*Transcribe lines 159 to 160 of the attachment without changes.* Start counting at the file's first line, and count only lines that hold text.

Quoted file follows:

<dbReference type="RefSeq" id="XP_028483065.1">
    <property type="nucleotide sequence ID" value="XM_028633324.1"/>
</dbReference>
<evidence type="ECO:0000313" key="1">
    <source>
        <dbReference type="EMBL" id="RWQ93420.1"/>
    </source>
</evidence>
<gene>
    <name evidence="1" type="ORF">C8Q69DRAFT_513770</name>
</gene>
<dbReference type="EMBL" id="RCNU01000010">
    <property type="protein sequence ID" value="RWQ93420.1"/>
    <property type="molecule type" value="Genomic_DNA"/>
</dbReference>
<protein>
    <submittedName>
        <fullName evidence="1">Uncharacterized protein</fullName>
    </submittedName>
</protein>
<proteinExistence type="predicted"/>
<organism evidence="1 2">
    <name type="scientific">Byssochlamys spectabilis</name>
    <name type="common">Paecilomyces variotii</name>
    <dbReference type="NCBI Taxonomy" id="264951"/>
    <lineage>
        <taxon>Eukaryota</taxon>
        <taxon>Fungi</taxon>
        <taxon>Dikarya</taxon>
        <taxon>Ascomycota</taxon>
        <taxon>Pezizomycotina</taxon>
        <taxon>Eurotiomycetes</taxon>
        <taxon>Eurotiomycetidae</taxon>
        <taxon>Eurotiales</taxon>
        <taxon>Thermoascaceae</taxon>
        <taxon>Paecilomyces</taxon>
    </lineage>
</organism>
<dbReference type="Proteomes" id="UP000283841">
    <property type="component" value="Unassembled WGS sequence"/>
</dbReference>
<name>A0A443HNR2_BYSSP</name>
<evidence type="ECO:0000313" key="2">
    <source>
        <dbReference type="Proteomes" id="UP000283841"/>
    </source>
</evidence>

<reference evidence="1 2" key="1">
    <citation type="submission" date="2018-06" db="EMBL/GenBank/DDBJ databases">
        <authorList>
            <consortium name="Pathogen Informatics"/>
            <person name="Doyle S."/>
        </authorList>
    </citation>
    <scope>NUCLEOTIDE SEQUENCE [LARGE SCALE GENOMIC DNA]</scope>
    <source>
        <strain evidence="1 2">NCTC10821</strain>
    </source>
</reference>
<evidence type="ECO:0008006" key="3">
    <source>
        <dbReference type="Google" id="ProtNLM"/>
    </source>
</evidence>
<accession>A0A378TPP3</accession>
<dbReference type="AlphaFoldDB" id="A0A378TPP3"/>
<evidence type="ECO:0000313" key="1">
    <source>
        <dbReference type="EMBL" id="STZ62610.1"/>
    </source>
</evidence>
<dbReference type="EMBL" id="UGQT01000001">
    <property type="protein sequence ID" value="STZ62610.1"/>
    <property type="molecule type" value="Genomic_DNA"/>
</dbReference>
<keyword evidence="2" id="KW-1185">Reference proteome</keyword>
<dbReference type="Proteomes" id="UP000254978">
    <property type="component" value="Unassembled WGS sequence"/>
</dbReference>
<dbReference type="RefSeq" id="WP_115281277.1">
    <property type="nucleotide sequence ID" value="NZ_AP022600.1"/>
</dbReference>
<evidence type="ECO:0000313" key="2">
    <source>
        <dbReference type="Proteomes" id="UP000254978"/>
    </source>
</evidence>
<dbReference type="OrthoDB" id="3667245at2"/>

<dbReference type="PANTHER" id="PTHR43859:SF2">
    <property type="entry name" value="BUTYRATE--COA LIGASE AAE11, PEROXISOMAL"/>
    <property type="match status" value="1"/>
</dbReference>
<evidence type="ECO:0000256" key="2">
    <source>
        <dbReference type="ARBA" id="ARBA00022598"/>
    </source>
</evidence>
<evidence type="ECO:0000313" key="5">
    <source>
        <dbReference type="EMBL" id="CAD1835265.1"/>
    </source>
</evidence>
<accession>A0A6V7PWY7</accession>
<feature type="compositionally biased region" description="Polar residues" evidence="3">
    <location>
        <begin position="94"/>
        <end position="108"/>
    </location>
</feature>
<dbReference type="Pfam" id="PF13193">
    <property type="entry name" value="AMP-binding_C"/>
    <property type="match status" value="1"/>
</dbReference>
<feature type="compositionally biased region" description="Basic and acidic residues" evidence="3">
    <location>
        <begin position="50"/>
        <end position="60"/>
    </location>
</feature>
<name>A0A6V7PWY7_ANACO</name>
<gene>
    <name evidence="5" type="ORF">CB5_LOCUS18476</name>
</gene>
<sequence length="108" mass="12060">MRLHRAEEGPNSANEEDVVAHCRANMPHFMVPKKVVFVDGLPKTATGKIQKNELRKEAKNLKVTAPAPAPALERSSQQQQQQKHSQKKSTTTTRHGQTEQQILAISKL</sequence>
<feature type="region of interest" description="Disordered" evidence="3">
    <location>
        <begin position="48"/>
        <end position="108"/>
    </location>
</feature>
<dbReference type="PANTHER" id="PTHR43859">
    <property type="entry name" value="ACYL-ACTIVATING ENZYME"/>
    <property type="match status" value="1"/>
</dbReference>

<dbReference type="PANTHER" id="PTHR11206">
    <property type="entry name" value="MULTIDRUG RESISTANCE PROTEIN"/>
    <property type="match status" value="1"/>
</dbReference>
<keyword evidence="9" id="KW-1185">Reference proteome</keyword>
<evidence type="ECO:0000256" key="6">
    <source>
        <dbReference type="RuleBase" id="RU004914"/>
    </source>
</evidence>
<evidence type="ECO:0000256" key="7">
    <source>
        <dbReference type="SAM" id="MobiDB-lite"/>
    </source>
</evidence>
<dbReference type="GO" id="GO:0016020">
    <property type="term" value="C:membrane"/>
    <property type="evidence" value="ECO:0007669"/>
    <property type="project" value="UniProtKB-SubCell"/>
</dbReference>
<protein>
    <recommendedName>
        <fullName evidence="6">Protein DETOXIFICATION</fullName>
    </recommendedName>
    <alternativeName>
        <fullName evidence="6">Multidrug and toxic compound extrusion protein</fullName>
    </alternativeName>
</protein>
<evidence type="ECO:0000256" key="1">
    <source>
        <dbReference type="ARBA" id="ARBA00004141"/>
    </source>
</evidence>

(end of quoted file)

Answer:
    <alternativeName>
        <fullName evidence="6">Multidrug and toxic compound extrusion protein</fullName>